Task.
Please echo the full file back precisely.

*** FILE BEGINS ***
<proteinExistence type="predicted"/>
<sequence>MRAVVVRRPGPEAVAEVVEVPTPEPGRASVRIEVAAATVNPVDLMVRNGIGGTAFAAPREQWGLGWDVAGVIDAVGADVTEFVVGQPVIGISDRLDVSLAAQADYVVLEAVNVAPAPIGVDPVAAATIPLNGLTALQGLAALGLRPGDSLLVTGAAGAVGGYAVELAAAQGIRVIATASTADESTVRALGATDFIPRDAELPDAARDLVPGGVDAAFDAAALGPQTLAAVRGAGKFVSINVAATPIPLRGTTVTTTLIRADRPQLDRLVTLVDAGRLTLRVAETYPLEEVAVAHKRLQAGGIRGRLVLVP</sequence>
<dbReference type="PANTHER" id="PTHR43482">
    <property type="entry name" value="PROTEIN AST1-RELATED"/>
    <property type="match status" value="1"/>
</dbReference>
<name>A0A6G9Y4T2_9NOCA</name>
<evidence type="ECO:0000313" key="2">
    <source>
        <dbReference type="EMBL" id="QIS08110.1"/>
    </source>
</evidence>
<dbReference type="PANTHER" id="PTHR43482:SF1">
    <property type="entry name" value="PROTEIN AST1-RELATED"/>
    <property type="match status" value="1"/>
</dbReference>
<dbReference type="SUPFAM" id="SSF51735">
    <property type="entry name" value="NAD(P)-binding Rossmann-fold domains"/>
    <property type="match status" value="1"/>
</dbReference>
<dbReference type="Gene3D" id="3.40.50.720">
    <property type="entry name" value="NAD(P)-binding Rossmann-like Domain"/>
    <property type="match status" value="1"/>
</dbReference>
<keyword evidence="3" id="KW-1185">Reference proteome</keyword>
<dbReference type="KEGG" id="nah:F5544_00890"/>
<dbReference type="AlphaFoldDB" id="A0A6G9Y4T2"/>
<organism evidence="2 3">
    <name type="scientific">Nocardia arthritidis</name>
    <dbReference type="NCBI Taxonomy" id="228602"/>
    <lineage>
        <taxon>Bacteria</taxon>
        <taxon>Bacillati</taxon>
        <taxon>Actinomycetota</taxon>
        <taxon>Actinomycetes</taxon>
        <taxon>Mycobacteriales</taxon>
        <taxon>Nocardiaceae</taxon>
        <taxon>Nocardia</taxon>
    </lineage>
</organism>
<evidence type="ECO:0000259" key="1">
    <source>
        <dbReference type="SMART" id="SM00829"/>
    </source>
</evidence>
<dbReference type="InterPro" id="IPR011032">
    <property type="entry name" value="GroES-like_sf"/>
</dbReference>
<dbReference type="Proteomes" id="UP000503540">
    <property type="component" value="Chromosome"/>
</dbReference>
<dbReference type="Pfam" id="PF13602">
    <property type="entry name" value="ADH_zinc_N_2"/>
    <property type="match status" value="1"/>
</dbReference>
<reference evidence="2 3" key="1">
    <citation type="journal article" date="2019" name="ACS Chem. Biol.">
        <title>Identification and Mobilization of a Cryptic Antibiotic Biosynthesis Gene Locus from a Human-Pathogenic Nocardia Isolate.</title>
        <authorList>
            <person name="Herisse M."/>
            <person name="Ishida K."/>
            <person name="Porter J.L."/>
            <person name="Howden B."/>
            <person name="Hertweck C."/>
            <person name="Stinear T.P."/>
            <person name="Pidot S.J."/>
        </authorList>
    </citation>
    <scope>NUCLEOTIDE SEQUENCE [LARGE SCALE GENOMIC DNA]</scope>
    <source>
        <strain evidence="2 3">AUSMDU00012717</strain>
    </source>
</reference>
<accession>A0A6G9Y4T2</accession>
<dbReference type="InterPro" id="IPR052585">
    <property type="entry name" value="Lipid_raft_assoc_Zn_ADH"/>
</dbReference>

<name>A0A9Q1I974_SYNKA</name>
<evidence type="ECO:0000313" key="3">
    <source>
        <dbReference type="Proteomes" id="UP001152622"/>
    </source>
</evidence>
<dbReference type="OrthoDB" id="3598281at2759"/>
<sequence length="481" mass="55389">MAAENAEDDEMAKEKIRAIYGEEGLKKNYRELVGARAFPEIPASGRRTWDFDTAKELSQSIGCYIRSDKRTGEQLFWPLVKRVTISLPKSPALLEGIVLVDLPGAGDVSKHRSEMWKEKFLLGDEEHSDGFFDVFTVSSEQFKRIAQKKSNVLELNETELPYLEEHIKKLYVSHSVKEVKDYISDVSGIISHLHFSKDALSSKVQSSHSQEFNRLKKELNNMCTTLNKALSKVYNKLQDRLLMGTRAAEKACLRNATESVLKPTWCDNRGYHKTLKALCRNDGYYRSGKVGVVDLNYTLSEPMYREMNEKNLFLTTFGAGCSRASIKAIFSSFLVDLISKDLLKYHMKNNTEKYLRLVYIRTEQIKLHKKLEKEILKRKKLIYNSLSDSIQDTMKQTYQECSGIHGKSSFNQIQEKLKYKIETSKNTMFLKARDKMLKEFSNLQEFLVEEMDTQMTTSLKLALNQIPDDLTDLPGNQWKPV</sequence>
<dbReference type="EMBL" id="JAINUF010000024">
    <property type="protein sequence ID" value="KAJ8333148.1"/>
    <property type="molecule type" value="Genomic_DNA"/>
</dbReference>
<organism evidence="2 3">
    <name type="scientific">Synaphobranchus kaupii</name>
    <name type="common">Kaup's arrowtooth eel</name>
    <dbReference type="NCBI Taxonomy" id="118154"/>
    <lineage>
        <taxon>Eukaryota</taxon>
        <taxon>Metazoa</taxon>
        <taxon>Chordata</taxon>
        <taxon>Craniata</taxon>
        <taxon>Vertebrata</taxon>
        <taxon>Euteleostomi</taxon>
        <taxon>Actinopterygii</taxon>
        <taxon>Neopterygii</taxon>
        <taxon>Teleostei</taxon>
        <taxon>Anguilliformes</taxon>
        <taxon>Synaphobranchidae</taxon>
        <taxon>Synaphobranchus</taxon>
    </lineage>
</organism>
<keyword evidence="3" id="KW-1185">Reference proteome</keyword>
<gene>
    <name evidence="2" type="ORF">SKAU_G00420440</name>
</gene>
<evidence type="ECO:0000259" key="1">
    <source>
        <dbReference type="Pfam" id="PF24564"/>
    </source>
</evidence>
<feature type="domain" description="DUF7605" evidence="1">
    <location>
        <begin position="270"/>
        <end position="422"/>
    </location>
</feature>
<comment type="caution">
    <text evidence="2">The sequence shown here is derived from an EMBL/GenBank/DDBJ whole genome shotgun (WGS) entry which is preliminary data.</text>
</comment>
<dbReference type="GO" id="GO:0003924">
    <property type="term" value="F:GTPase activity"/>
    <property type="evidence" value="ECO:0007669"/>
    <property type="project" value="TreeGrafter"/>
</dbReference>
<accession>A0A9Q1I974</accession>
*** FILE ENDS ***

<proteinExistence type="predicted"/>
<sequence>MRAVVVRRPGPEAVAEVVEVPTPEPGRASVRIEVAAATVNPVDLMVRNGIGGTAFAAPREQWGLGWDVAGVIDAVGADVTEFVVGQPVIGISDRLDVSLAAQADYVVLEAVNVAPAPIGVDPVAAATIPLNGLTALQGLAALGLRPGDSLLVTGAAGAVGGYAVELAAAQGIRVIATASTADESTVRALGATDFIPRDAELPDAARDLVPGGVDAAFDAAALGPQTLAAVRGAGKFVSINVAATPIPLRGTTVTTTLIRADRPQLDRLVTLVDAGRLTLRVAETYPLEEVAVAHKRLQAGGIRGRLVLVP</sequence>
<dbReference type="PANTHER" id="PTHR43482">
    <property type="entry name" value="PROTEIN AST1-RELATED"/>
    <property type="match status" value="1"/>
</dbReference>
<name>A0A6G9Y4T2_9NOCA</name>
<evidence type="ECO:0000313" key="2">
    <source>
        <dbReference type="EMBL" id="QIS08110.1"/>
    </source>
</evidence>
<dbReference type="PANTHER" id="PTHR43482:SF1">
    <property type="entry name" value="PROTEIN AST1-RELATED"/>
    <property type="match status" value="1"/>
</dbReference>
<dbReference type="SUPFAM" id="SSF51735">
    <property type="entry name" value="NAD(P)-binding Rossmann-fold domains"/>
    <property type="match status" value="1"/>
</dbReference>
<dbReference type="Gene3D" id="3.40.50.720">
    <property type="entry name" value="NAD(P)-binding Rossmann-like Domain"/>
    <property type="match status" value="1"/>
</dbReference>
<keyword evidence="3" id="KW-1185">Reference proteome</keyword>
<dbReference type="KEGG" id="nah:F5544_00890"/>
<dbReference type="AlphaFoldDB" id="A0A6G9Y4T2"/>
<organism evidence="2 3">
    <name type="scientific">Nocardia arthritidis</name>
    <dbReference type="NCBI Taxonomy" id="228602"/>
    <lineage>
        <taxon>Bacteria</taxon>
        <taxon>Bacillati</taxon>
        <taxon>Actinomycetota</taxon>
        <taxon>Actinomycetes</taxon>
        <taxon>Mycobacteriales</taxon>
        <taxon>Nocardiaceae</taxon>
        <taxon>Nocardia</taxon>
    </lineage>
</organism>
<evidence type="ECO:0000259" key="1">
    <source>
        <dbReference type="SMART" id="SM00829"/>
    </source>
</evidence>
<dbReference type="InterPro" id="IPR011032">
    <property type="entry name" value="GroES-like_sf"/>
</dbReference>
<dbReference type="Proteomes" id="UP000503540">
    <property type="component" value="Chromosome"/>
</dbReference>
<dbReference type="Pfam" id="PF13602">
    <property type="entry name" value="ADH_zinc_N_2"/>
    <property type="match status" value="1"/>
</dbReference>
<reference evidence="2 3" key="1">
    <citation type="journal article" date="2019" name="ACS Chem. Biol.">
        <title>Identification and Mobilization of a Cryptic Antibiotic Biosynthesis Gene Locus from a Human-Pathogenic Nocardia Isolate.</title>
        <authorList>
            <person name="Herisse M."/>
            <person name="Ishida K."/>
            <person name="Porter J.L."/>
            <person name="Howden B."/>
            <person name="Hertweck C."/>
            <person name="Stinear T.P."/>
            <person name="Pidot S.J."/>
        </authorList>
    </citation>
    <scope>NUCLEOTIDE SEQUENCE [LARGE SCALE GENOMIC DNA]</scope>
    <source>
        <strain evidence="2 3">AUSMDU00012717</strain>
    </source>
</reference>
<accession>A0A6G9Y4T2</accession>
<dbReference type="InterPro" id="IPR052585">
    <property type="entry name" value="Lipid_raft_assoc_Zn_ADH"/>
</dbReference>

<name>A0A9Q1I974_SYNKA</name>
<evidence type="ECO:0000313" key="3">
    <source>
        <dbReference type="Proteomes" id="UP001152622"/>
    </source>
</evidence>
<dbReference type="OrthoDB" id="3598281at2759"/>
<sequence length="481" mass="55389">MAAENAEDDEMAKEKIRAIYGEEGLKKNYRELVGARAFPEIPASGRRTWDFDTAKELSQSIGCYIRSDKRTGEQLFWPLVKRVTISLPKSPALLEGIVLVDLPGAGDVSKHRSEMWKEKFLLGDEEHSDGFFDVFTVSSEQFKRIAQKKSNVLELNETELPYLEEHIKKLYVSHSVKEVKDYISDVSGIISHLHFSKDALSSKVQSSHSQEFNRLKKELNNMCTTLNKALSKVYNKLQDRLLMGTRAAEKACLRNATESVLKPTWCDNRGYHKTLKALCRNDGYYRSGKVGVVDLNYTLSEPMYREMNEKNLFLTTFGAGCSRASIKAIFSSFLVDLISKDLLKYHMKNNTEKYLRLVYIRTEQIKLHKKLEKEILKRKKLIYNSLSDSIQDTMKQTYQECSGIHGKSSFNQIQEKLKYKIETSKNTMFLKARDKMLKEFSNLQEFLVEEMDTQMTTSLKLALNQIPDDLTDLPGNQWKPV</sequence>
<dbReference type="EMBL" id="JAINUF010000024">
    <property type="protein sequence ID" value="KAJ8333148.1"/>
    <property type="molecule type" value="Genomic_DNA"/>
</dbReference>
<organism evidence="2 3">
    <name type="scientific">Synaphobranchus kaupii</name>
    <name type="common">Kaup's arrowtooth eel</name>
    <dbReference type="NCBI Taxonomy" id="118154"/>
    <lineage>
        <taxon>Eukaryota</taxon>
        <taxon>Metazoa</taxon>
        <taxon>Chordata</taxon>
        <taxon>Craniata</taxon>
        <taxon>Vertebrata</taxon>
        <taxon>Euteleostomi</taxon>
        <taxon>Actinopterygii</taxon>
        <taxon>Neopterygii</taxon>
        <taxon>Teleostei</taxon>
        <taxon>Anguilliformes</taxon>
        <taxon>Synaphobranchidae</taxon>
        <taxon>Synaphobranchus</taxon>
    </lineage>
</organism>
<keyword evidence="3" id="KW-1185">Reference proteome</keyword>
<gene>
    <name evidence="2" type="ORF">SKAU_G00420440</name>
</gene>
<evidence type="ECO:0000259" key="1">
    <source>
        <dbReference type="Pfam" id="PF24564"/>
    </source>
</evidence>
<feature type="domain" description="DUF7605" evidence="1">
    <location>
        <begin position="270"/>
        <end position="422"/>
    </location>
</feature>
<comment type="caution">
    <text evidence="2">The sequence shown here is derived from an EMBL/GenBank/DDBJ whole genome shotgun (WGS) entry which is preliminary data.</text>
</comment>
<dbReference type="GO" id="GO:0003924">
    <property type="term" value="F:GTPase activity"/>
    <property type="evidence" value="ECO:0007669"/>
    <property type="project" value="TreeGrafter"/>
</dbReference>
<accession>A0A9Q1I974</accession>